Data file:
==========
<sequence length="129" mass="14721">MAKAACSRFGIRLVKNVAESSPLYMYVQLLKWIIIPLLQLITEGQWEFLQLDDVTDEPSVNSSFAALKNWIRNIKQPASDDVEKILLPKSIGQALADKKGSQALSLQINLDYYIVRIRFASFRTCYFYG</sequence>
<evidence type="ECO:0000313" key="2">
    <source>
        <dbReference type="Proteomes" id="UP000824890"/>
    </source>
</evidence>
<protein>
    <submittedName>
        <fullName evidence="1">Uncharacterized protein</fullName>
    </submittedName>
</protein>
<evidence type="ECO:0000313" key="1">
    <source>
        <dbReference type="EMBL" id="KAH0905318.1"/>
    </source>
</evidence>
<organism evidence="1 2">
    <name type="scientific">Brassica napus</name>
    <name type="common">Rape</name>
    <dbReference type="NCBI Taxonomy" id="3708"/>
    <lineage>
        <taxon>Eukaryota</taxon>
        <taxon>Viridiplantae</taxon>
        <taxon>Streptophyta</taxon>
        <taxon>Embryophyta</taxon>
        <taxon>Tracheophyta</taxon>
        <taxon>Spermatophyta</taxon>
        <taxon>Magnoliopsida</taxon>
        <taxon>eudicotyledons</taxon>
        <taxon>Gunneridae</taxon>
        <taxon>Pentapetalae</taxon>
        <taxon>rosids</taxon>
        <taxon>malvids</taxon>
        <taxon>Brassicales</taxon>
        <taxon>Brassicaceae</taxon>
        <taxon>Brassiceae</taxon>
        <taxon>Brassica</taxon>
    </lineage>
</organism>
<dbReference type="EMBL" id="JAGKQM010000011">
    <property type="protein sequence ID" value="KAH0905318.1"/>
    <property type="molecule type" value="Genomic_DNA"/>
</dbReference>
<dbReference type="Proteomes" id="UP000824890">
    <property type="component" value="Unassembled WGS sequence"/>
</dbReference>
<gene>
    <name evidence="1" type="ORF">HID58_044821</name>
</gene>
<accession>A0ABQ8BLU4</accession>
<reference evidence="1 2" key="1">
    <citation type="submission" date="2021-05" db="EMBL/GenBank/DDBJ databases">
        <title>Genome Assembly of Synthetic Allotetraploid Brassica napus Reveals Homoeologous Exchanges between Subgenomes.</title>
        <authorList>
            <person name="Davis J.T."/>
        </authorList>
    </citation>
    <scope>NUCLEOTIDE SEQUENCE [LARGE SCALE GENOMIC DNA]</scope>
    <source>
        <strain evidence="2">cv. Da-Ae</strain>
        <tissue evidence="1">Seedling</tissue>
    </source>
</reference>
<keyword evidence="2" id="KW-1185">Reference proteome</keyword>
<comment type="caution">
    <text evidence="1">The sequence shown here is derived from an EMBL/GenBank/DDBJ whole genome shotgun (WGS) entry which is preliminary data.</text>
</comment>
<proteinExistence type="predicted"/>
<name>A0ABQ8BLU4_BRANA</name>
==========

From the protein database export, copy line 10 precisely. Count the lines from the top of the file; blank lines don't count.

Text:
    </submittedName>